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Congress passed the Sarbanes-Oxley Act to protect investors by improving the accuracy and reliability of corporate disclosures. Sarbanes- Oxley Act of 2002, Pub. L. No. 107-204, 116 Stat. 745, 745. To further this goal, the Act protects whistleblowing employees of publicly traded companies who tell superiors about a violation of federal securities law. 18 U.S.C.S. § 1514A. The Act supplies this protection by allowing suit against a publicly traded company or its officers for retaliation. 18 U.S.C.S. § 1514A. For a prima facie case of retaliation, a plaintiff must show that (1) he or she engaged in protected activity,(2) the employer knew of the protected activity,(3) the plaintiff suffered an unfavorable employment action, and (4) the protected activity was a factor that contributed to the unfavorable employment action. If a prima facie case is shown, the defendant can assert a statutory defense known as the "same-action defense." This defense requires proof by clear and convincing evidence that the same action would have been taken even without the protected activity.
This appeal grew out of the firing of Mr. Carl Genberg, an executive for Ceragenix Corporation. Mr. Genberg allegedly suspected misconduct by Ceragenix's Board of Directors. When he acted on these alleged suspicions, he was fired. Genberg then sued Ceragenix's Chief Executive Officer, Mr. Steven Porter, for retaliation under the Sarbanes-Oxley Act of 2002 and defamation under Nevada law. The district court granted summary judgment to Porter on both claims.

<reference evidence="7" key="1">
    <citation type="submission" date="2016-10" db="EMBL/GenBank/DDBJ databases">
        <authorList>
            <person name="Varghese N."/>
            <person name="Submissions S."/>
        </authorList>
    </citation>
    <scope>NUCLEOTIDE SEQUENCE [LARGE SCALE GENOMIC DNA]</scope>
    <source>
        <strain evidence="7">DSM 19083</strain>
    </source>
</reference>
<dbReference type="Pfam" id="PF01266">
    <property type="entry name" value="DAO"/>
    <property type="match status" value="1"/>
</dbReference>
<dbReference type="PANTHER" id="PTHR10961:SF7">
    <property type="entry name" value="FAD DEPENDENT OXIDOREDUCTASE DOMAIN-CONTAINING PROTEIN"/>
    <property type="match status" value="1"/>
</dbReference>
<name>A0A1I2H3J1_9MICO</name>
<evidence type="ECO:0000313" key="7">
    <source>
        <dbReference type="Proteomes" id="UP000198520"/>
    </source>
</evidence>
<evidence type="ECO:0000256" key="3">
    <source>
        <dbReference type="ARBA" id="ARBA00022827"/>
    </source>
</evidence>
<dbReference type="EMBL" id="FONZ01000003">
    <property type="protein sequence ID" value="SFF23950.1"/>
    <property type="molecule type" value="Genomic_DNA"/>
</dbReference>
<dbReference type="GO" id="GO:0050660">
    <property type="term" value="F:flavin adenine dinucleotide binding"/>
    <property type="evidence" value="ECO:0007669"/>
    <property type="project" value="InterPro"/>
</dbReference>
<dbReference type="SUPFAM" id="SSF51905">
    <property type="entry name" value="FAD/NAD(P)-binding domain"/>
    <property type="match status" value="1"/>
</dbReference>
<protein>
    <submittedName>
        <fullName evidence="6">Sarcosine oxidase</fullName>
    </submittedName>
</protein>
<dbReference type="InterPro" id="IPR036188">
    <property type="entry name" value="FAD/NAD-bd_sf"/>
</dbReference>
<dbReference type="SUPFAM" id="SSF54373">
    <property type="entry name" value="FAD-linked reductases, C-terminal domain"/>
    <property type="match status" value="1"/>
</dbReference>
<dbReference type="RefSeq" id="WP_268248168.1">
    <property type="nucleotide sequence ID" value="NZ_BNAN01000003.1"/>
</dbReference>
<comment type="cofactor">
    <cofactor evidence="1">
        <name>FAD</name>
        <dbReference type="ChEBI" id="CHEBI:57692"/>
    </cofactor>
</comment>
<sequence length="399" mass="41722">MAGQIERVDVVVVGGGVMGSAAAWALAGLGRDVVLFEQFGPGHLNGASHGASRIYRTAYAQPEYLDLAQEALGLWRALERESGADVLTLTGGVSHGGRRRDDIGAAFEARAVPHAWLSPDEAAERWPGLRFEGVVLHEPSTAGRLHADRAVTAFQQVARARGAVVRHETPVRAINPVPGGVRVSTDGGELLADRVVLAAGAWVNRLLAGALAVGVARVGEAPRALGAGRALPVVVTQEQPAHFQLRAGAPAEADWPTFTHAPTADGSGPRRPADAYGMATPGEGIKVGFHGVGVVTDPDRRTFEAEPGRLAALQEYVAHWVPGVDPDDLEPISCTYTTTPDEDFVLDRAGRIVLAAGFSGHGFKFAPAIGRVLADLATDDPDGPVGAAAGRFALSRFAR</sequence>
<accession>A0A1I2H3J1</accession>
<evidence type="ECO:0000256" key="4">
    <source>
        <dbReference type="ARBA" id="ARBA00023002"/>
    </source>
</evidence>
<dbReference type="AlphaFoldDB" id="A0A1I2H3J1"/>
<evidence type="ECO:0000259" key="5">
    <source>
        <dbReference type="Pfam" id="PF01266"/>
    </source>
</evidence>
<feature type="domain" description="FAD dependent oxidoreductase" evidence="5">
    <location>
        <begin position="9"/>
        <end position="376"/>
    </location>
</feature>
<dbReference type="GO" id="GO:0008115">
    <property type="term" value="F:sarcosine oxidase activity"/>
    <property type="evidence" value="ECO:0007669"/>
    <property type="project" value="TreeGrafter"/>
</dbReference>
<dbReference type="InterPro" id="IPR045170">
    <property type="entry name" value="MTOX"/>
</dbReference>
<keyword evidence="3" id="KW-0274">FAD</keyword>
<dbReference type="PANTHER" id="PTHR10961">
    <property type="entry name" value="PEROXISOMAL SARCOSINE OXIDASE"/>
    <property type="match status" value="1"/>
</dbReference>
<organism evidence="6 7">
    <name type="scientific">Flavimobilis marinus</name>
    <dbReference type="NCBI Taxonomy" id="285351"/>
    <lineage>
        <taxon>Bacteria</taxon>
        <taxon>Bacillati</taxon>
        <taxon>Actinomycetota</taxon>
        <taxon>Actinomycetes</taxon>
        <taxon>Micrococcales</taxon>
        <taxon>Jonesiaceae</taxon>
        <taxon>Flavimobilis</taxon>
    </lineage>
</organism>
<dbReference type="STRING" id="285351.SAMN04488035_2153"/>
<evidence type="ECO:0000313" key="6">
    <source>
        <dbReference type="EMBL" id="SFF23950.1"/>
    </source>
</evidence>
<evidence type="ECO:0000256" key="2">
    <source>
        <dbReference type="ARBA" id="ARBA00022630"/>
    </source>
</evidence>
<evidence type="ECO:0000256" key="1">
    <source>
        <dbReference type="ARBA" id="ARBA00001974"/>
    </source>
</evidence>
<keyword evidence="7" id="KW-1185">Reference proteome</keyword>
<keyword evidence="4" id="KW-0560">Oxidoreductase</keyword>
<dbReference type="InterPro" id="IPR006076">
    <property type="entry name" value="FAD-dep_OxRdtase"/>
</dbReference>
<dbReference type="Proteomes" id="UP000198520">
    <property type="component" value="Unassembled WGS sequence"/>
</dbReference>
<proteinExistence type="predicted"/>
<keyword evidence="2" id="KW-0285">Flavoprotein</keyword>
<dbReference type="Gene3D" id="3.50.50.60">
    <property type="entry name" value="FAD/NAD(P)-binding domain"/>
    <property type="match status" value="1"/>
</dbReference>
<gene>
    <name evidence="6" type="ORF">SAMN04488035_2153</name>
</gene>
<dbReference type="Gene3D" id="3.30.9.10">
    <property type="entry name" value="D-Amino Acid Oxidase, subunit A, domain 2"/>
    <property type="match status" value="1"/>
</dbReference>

Did the district court err in granting summary judgment to Porter for Genberg’s claim of retaliation under the Sarbanes-Oxley Act of 2002 against Porter?
The court reversed the grant of summary judgment to Porter on the retaliation claim under the Sarbanes-Oxley Act of 2002 because the district court's "definitive and specific" standard was no longer applicable, applying the correct standard, a fact finder could reasonably conclude that writing the March 2 email had entailed a protected activity, and a genuine factual dispute existed on whether the emails had contributed to the firing. Porter was entitled to summary judgment on the defamation claim where Genberg did not present evidence that Porter thought his statements were false or disregarded their falsity.